Guanzi (text)

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This article is about the ancient Chinese text. For its traditional author, see Guan Zhong.
Chinese 管子
Literal meaning "[Writings of] Master Guan"

The Guanzi (Chinese: 管子) is an ancient Chinese political and philosophical text that is named for and traditionally attributed to the 7th century BCE philosopher Guan Zhong, who served as Prime Minister to Duke Huan of Qi.[1] At over 135,000 characters long, the Guanzi is one of the longest early Chinese philosophical texts. The Han Dynasty scholar Liu Xiang edited the received Guanzi text circa 26 BCE, containing a wide variety of material from many different authors over several successive centuries, largely associated with the 4th century BCE Jixia Academy in the Qi capital of Linzi.[1][2]

Most Guanzi chapters deal with government and the art of rulership. A number of chapters also express what may be considered a blend of Legalistic, Confucian, and Daoistic philosophy that has been termed "Huang-Lao".[1][3] The first reference to the collection appears in another such text, the more Taoistic Huainanzi of the early Han dynasty.[4] Considering their tone generally less strident than in the classic Legalist work, the Book of Lord Shang (Shang jun shu 商君書), translator Allyn Rickett dissents from the traditional Confucian view of the texts as Legalist, judging them to "present a point of view much closer to that of the realistic Confucian, Xunzi than either the highly idealistic Confucianism of Mencius or the Draconian Legalism advocated by Shang Yang."[5] Many include Confucian values as a necessity for the state.[6]


Although most Guanzi chapters philosophically characterize Legalism, other sections blend doctrines from Confucianism and Taoism. For example, the Nèiyè (內業 "Inner Enterprise/Training") chapter has some of the oldest recorded descriptions of Daoist meditation techniques. There are also essays on a wide variety of other subjects, ranging from detailed economic discussions to overviews of local soil topography.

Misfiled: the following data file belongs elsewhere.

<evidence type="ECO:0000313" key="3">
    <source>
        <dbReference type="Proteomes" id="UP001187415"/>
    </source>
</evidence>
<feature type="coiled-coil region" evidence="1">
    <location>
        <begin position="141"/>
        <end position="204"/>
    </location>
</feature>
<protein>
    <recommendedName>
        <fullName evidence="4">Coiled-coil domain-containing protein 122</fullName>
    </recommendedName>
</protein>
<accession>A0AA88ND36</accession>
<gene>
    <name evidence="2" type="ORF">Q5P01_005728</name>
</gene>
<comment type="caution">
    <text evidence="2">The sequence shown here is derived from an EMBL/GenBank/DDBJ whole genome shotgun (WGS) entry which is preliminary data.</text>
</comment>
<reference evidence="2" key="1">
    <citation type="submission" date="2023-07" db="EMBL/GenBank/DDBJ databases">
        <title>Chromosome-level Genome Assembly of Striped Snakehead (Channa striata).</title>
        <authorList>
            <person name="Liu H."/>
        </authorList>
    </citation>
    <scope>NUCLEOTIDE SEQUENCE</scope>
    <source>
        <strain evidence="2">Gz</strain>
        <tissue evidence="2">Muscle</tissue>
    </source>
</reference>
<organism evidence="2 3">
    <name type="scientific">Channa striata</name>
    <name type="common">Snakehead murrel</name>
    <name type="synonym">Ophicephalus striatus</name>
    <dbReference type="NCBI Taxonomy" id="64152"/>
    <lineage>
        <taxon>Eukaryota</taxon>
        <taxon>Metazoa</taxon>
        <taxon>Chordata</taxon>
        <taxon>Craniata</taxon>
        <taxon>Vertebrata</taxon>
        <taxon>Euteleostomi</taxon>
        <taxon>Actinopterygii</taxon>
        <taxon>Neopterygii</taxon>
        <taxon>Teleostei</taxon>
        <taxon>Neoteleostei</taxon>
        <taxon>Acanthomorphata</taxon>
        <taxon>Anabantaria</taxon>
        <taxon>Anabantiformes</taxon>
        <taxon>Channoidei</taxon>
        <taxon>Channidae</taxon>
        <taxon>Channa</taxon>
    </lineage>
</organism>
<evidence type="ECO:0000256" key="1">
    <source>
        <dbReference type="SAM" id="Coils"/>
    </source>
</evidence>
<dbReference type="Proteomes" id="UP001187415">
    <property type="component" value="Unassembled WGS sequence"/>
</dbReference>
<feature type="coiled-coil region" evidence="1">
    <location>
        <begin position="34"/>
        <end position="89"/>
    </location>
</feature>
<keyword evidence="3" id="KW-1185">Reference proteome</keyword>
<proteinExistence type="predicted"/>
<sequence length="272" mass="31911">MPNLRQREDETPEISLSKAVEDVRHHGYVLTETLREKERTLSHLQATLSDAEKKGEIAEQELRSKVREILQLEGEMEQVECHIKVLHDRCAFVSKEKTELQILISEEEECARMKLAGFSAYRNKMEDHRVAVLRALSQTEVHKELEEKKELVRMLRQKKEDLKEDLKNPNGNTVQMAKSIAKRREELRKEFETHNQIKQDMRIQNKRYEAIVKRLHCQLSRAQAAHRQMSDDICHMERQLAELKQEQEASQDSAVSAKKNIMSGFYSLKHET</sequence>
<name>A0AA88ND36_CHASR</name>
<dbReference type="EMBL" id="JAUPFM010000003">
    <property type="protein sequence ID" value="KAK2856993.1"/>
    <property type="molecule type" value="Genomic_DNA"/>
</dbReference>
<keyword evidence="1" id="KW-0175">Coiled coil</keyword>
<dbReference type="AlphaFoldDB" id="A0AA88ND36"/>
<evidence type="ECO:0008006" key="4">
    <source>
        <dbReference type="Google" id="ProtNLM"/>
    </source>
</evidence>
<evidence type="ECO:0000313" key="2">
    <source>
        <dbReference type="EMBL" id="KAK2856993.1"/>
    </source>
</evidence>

When you enlarge your mind and let go of it,

When you relax your [qi 氣] vital breath and expand it,
When your body is calm and unmoving:
And you can maintain the One and discard the myriad disturbances.
You will see profit and not be enticed by it,
You will see harm and not be frightened by it.
Relaxed and unwound, yet acutely sensitive,
In solitude you delight in your own person.
This is called "revolving the vital breath":

Your thoughts and deeds seem heavenly. (24, tr. Roth 1999:92)

Such divergence resulted in the changing affiliation of the text in the ancient library lists: it has been characterised as Legalist since Sui dynasty (581-617), while before that it was listed as Taoist.


As typical of an ancient Chinese text, structure of Guanzi should have changed over time. Presently it contains 72 pian 篇 (chapters), arranged in 24 juan 卷 (books). It is also subdivided into 8 sections of varying length. The significance and chronology of the division are not clear.

See also[edit]


  1. ^ a b c Rickett (1993), p. 244.
  2. ^ Ricket, Guanzi (1985) p.3
  3. ^ Ricket, Guanzi (1985) p.3
  4. ^ Ricket, Guanzi (1985) p.3
  5. ^ Rickett, Guanzi.(1985) p3
  6. ^ Rickett (1933), p. 244.
Works cited
  • Rickett, W. Allyn (1993). "Kuan tzu 管子". In Loewe, Michael. Early Chinese Texts: A Bibliographical Guide. Berkeley: Society for the Study of Early China; Institute of East Asian Studies, University of California Berkeley. pp. 244–51. ISBN 1-55729-043-1. 
  • Roth, Harold. Original Tao: inward training (nei-yeh) and the foundations of Taoist mysticism. Columbia University Press. 1999.

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